The Office of Inspector General (OIG) conducted an audit to determine whether the ward superintendent position within the Department of Streets and Sanitation (DSS) is appropriately classified as Shakman Exempt. More specifically, our objective was to determine whether the ward superintendent position meets the legal standard to qualify for Shakman Exempt status it currently possesses. The City of Chicago is legally bound to comply with court-ordered Hiring Plans when undertaking employment actions, including among others, hiring, promotions, and terminations. Chapter VIII of the City’s General Hiring Plan excludes so-called “Shakman Exempt” positions from certain aspects of the otherwise applicable and legally mandated selection processes and standards; most notably, for present purposes in their allowance for consideration of political reasons or factors when making hiring or termination decisions. Outside of these specified Exempt positions, taking political affiliation into account in government hiring decisions generally is not permissible because it violates the First and Fourteenth Amendments of the United States Constitution, which guarantee citizens the right to political association and expression. Courts, however, have carved out an exception for government positions where political affiliation is a relevant qualification to job performance.
OIG concluded that the ward superintendent title does not meet the legal requirements for a Shakman Exempt designation and therefore should be subject to the standards and procedures, as well as political factor prohibitions, generally applicable under the City’s Hiring Plan.
OIG found that the ward superintendent job description, the primary focus for analysis based on binding legal precedent, does not include inherent powers and responsibilities that support a determination that the position is Shakman Exempt. In addition, the ward superintendent’s placement within the organizational structure of DSS undermines any assertion that the position involves policymaking or discretion for politically sensitive matters, as is required for Shakman Exempt status. We also found the actual day-to-day functions and responsibilities of the position––as described by a cross-section of ward superintendents assigned across the City––confirm the reliability and accuracy of the job description and do not involve political or policymaking duties or authority. Accordingly, the position lacks characteristics necessary to justify its inclusion on the City’s list of Shakman Exempt positions for which political considerations may be considered and factored in the selection process.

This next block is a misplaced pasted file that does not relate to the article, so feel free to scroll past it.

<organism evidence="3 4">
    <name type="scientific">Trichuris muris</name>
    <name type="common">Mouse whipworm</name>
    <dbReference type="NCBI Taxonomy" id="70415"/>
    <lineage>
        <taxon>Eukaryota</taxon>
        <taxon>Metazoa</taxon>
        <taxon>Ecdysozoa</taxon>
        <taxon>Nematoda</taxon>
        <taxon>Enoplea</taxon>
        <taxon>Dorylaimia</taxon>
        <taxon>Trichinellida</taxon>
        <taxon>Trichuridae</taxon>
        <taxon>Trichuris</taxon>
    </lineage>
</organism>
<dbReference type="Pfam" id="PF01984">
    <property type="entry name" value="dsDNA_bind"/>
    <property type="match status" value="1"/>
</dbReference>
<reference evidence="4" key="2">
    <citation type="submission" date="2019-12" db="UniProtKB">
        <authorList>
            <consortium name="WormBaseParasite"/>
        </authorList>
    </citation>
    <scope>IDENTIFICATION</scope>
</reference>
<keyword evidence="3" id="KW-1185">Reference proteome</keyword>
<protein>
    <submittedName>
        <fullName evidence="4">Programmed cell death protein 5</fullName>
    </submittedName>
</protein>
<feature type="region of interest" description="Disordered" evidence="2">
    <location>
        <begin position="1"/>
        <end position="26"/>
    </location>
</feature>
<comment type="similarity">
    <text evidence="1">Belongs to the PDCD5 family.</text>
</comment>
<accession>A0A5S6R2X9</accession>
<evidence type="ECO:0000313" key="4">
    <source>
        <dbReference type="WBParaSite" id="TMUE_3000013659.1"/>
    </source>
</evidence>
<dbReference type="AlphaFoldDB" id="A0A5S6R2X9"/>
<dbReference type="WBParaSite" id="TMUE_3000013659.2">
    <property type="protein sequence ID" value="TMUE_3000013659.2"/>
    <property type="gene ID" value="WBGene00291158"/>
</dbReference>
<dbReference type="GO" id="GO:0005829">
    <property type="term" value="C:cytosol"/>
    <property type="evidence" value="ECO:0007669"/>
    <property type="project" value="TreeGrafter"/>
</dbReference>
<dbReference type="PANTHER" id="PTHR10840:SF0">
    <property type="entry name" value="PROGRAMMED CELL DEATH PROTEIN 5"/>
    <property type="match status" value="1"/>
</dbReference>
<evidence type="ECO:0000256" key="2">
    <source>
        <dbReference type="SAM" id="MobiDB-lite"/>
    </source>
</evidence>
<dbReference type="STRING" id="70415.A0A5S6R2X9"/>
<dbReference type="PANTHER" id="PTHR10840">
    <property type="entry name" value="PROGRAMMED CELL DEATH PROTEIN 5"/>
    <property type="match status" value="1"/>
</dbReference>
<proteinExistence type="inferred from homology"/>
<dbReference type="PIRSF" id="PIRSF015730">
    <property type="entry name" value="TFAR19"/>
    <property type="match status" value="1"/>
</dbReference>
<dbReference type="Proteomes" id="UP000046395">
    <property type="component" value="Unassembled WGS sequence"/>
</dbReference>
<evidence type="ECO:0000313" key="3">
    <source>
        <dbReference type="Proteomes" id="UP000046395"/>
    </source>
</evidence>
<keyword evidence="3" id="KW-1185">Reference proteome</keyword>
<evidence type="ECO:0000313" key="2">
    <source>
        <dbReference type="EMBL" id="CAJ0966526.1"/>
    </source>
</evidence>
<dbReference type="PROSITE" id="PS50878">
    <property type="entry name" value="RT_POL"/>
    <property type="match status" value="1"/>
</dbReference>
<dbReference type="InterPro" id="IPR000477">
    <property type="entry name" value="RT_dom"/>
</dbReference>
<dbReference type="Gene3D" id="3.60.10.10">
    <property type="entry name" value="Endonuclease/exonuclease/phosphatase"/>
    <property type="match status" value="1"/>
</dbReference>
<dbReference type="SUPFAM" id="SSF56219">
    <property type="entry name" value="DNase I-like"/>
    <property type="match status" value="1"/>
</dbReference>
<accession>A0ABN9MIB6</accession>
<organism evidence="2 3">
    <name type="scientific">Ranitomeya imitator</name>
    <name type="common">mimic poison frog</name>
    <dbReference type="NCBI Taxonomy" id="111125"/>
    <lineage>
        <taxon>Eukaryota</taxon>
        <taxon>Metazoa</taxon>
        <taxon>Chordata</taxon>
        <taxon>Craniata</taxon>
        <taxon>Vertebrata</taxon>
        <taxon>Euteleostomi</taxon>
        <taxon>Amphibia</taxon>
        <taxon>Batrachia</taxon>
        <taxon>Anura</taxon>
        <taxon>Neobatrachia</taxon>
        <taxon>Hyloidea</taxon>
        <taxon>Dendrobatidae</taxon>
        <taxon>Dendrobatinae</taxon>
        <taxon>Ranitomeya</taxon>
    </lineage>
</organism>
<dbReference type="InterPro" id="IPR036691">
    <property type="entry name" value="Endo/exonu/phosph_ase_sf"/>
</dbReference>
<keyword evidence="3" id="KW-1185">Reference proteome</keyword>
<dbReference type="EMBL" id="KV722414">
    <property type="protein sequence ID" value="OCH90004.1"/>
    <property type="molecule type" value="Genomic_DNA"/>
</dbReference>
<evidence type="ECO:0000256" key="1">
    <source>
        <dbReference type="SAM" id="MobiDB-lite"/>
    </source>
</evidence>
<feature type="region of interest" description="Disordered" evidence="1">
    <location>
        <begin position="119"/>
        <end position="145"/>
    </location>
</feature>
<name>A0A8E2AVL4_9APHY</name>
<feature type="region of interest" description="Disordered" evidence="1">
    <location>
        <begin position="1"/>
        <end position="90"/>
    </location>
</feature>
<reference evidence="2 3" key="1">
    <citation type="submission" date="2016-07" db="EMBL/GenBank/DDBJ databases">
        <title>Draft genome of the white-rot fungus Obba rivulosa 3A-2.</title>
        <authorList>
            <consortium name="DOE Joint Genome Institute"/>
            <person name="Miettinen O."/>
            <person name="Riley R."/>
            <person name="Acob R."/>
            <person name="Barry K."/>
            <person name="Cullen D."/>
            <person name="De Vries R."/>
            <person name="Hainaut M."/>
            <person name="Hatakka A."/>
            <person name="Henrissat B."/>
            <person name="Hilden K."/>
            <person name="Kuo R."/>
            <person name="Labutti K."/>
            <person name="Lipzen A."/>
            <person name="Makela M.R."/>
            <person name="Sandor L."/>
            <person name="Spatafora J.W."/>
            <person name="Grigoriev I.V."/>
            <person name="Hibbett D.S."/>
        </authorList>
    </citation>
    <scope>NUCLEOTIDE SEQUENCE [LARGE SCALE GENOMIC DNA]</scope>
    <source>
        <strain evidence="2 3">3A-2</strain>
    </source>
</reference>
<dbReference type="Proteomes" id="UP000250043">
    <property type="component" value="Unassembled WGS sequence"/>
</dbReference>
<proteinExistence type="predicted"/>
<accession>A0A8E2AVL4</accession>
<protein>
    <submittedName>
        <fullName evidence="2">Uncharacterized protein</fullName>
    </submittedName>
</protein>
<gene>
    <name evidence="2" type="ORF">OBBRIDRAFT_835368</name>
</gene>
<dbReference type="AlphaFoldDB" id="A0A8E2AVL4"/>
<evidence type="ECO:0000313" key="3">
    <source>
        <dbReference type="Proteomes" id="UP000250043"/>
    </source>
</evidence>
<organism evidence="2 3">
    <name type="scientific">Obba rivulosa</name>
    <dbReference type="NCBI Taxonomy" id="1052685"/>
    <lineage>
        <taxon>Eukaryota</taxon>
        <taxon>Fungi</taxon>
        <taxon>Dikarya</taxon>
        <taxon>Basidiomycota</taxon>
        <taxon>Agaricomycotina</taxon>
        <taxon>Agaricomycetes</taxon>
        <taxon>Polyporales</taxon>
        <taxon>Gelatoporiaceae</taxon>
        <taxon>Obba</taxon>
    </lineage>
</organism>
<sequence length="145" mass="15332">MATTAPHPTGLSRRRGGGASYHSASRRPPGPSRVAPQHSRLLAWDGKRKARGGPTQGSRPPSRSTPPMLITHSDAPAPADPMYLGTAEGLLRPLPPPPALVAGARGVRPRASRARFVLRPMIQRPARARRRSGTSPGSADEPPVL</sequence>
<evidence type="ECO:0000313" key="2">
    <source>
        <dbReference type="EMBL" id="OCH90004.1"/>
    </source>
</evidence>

OIG recommends that DHR revoke the Shakman Exempt designation the ward superintendent title, immediately remove all such positions from the Exempt Titles List, and conduct all future hires into the title in accordance with the process and procedures specified for Shakman covered positions under the City’s Hiring Plan, including but not limited to, public posting of vacancies; review by DHR recruiters to identify those that meet minimum qualifications as listed in the job description; forwarding to DSS for a competitive interview process to identify the best qualified candidates; and prohibiting political factors and considerations from the selection process.
In response to our audit findings and recommendations, DHR stated that it agrees with the recommendation that the Shakman Exempt designation for ward superintendent be revoked. Additionally, DHR agrees that future hires shall be conducted in accordance with processes and procedures specified for Shakman covered positions under the City’s Hiring Plan.